Questions for Dan


Since I don’t want to be mistaken for a supporter of involuntary servitude, I’ll depart from the example of my boyhood idol (pictured above) and refrain from holding Dan at gunpoint. But I will follow his example by posing a few riddles:

1) If it’s really involuntary, why does everyone vote to continue if?

2) Locke said it was a contradiction in terms to say people consent to be ruled by an absolute authority, because it amounted to saying you consented to be ruled against your will. Isn’t your claim liable to a similar charge? Isn’t it the point of HT that governance by moral consensus is the alternative to involuntary servitude?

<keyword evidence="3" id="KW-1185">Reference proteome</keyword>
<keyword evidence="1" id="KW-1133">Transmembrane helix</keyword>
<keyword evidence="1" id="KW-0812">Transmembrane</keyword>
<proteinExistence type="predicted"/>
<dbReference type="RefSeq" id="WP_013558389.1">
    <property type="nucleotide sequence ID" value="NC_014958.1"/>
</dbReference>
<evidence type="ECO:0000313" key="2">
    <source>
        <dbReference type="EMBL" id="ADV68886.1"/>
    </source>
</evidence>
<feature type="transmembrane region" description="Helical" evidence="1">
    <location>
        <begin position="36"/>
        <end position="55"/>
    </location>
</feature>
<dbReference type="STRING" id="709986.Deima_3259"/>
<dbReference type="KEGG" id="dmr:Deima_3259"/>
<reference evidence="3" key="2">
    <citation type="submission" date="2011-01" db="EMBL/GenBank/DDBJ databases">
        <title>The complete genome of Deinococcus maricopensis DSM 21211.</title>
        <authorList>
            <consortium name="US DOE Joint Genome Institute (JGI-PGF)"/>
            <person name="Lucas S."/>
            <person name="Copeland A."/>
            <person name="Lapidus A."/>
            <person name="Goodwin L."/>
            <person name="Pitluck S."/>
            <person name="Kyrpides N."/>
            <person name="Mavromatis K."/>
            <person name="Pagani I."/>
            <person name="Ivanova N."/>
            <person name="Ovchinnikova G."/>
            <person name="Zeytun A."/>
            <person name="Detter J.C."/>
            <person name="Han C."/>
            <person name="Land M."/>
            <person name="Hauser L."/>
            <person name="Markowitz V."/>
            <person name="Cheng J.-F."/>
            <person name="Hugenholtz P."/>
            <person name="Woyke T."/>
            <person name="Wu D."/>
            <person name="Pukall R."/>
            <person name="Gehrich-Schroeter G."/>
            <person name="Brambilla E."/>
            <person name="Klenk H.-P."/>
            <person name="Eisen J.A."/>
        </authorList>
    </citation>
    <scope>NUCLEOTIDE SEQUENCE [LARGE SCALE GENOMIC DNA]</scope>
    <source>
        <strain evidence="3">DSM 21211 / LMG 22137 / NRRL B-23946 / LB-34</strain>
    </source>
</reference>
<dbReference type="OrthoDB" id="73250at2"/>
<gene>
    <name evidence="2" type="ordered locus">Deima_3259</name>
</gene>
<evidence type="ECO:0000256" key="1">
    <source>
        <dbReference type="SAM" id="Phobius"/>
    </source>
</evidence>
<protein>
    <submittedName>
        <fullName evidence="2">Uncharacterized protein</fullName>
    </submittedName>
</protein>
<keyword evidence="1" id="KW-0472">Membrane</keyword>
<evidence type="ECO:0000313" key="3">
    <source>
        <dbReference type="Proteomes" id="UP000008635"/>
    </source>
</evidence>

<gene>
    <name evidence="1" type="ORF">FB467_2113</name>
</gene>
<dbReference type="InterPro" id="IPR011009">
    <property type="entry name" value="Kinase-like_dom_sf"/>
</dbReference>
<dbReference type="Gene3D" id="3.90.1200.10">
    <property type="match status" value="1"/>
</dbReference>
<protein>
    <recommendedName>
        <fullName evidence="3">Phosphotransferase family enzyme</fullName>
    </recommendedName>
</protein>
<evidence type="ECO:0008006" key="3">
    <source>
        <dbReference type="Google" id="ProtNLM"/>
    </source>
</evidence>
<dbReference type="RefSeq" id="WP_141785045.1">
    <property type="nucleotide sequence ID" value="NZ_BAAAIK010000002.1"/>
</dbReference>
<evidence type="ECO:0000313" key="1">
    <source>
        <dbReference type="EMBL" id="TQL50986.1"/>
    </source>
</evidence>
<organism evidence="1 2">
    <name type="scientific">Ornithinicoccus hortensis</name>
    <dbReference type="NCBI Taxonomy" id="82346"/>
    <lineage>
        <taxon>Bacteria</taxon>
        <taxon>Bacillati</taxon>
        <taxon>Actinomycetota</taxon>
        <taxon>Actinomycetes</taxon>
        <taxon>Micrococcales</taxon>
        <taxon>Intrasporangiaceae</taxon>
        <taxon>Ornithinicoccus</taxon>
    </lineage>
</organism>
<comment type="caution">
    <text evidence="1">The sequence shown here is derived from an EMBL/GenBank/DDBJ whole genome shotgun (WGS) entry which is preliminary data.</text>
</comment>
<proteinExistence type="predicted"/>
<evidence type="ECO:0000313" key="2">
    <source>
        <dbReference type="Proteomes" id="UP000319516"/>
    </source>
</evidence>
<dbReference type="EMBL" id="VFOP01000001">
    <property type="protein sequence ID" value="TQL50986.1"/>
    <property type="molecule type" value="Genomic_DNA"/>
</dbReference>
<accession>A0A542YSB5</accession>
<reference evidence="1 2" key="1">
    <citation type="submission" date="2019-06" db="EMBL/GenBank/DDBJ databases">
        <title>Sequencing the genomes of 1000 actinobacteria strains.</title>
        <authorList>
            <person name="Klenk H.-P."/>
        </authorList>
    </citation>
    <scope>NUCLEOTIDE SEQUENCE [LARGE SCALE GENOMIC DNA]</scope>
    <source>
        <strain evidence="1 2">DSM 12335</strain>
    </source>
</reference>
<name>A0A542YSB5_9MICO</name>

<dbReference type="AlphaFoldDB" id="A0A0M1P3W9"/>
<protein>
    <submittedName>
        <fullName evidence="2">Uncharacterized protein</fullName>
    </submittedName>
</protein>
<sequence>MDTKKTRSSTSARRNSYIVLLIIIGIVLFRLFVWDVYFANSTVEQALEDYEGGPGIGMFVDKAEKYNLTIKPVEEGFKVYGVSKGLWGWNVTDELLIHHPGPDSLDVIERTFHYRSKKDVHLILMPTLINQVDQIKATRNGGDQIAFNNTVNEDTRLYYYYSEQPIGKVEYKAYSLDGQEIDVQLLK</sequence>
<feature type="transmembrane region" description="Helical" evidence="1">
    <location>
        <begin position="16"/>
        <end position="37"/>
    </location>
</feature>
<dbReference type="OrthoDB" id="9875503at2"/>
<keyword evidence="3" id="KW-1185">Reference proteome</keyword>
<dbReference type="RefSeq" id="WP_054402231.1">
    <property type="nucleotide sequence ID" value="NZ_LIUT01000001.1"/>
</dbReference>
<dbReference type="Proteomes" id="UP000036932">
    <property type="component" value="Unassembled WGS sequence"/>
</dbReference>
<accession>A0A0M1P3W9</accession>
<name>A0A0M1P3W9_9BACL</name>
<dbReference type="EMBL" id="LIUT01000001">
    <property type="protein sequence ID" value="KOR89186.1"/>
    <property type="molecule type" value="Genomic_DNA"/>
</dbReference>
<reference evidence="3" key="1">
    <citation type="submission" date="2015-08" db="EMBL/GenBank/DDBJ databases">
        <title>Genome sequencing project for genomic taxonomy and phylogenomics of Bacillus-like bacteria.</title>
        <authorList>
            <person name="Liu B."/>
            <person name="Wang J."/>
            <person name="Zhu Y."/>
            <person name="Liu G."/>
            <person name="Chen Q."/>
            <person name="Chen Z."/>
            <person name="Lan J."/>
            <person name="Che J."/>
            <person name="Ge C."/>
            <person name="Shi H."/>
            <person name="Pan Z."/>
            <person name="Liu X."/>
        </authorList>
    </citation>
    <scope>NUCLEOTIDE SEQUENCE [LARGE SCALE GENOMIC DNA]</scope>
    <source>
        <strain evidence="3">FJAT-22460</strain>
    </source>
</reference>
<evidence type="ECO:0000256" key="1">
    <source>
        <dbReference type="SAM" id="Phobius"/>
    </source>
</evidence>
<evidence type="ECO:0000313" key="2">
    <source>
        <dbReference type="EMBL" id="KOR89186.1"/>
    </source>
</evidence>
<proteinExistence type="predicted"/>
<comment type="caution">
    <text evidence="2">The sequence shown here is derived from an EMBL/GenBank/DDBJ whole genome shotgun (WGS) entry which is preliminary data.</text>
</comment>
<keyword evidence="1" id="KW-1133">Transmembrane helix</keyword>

3) If we are broadly Lockean and/or Jeffersonian in our political philosophy, does your position imply the U.S. government is a tyranny?

These may seem to some to be three different ways of asking the same question but they’re not; they’re distinct but related questions.

4) Bonus question: Suppose Social Security was converted to a mandatory private savings program, where everyone is required to save a government-determined amount of money until old age, but you still own your own money. Would it still be involuntary servitude?

While we wait for answers, a note to appease the fans: yes, I know that’s not really a gun he’s holding. It’s fake. He used it to trick Batman into arresting him when he’d done nothing wrong, so he could charge Batman with false arrest and require him to appear in court and reveal his identity. Happy?

1 Thought.

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